Generating Text Title Images
Using a Ruby script and PhantomJS
In my last article, I grouped my Facebook photos during my internship by week: each week has its own photo album.
Since I might visit several places in a single week, I want to put a “title image” to separate between the photos of different places or different date on the same week.
In the end, it looks like this:
Generating the First Image
You can see that each title image has:
- A title, which is the date in yellow;
- A subtitle, which is the big white text; and
- Some more text.
It can be generated using HTML and CSS by using PhantomJS to render the HTML file into the image.
Here is the corresponding HTML and CSS:
We can then run PhantomJS’s “rasterize.js” to turn it into an image.
If you have installed PhantomJS using Homebrew, the examples will probably be installed for you, and you can turn the HTML into the image with this command:
phantomjs /usr/local/share/phantomjs/examples/rasterize.js title_image.html title_image.png
Now, the Ruby Script
Now I want to create a script which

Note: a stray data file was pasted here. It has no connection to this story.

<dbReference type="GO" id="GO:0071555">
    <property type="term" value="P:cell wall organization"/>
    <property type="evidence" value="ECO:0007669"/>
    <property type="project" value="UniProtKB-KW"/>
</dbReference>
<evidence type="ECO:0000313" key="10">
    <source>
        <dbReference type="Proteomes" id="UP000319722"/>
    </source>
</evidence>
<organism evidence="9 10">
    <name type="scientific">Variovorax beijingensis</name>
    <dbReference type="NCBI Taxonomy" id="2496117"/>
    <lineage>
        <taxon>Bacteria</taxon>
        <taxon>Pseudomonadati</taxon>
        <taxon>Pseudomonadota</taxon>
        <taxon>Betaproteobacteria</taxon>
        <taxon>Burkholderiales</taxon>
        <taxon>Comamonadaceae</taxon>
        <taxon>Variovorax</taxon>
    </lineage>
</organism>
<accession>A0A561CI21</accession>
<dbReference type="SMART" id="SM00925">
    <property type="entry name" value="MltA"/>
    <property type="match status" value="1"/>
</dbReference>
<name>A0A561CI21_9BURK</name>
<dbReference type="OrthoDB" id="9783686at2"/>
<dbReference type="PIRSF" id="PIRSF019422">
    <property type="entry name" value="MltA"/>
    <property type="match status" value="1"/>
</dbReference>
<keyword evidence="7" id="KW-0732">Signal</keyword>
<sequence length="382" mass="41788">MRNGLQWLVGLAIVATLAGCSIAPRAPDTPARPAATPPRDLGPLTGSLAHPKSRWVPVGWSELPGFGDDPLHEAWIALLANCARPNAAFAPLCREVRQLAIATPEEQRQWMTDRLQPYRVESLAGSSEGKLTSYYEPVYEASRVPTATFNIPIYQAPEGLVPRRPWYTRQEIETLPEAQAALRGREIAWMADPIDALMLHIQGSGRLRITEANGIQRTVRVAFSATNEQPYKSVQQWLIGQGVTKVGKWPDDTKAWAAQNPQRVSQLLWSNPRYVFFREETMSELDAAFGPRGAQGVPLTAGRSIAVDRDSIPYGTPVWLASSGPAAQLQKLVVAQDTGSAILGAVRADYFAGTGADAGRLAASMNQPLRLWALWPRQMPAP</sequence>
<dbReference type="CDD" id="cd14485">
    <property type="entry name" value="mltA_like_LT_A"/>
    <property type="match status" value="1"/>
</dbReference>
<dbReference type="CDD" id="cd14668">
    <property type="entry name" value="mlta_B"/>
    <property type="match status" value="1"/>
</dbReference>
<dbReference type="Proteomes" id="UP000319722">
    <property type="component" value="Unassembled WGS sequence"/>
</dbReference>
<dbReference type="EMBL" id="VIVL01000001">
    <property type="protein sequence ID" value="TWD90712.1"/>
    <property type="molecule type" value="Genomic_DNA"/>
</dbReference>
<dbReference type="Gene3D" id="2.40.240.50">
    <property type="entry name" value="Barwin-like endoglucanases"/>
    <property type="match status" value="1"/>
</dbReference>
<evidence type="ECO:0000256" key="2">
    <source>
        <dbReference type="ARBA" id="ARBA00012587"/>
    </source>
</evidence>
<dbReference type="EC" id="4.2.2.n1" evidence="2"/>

- Generates the HTML code.
- Puts that code into rasterize.js to generate an image, and name the file appropriately.
It turns out that we can open a Data URI with PhantomJS, so we don’t need to create any intermediate files; we can just encode the HTML file as data URI and send it to rasterize.js.
I created a template file with the same code, but changed the text into ERB tags, and named it “title.template.html.erb”. Here is the relevant part.
Now, I want to be able to call the script like this:
ruby title.rb "July 8" Subtitle "First Line" "Second Line" "Third Line" 5
and have it save the image into image05.cover.png.
So here is the Ruby script to accomplish that, in 11 lines.
And that’s it. Now I can generate title images for my album with ease.
- Ruby makes it very easy to unpack the ARGV. Note that in CoffeeScript, you can also accomplish the same thing with `[title, subtitle, text…, imageNumber] = phantom.args`.
- I am not familiar with PhantomJS’ API, but I know how to use its rasterize.js.
With these 3 thoughts, I decided to write the script in Ruby.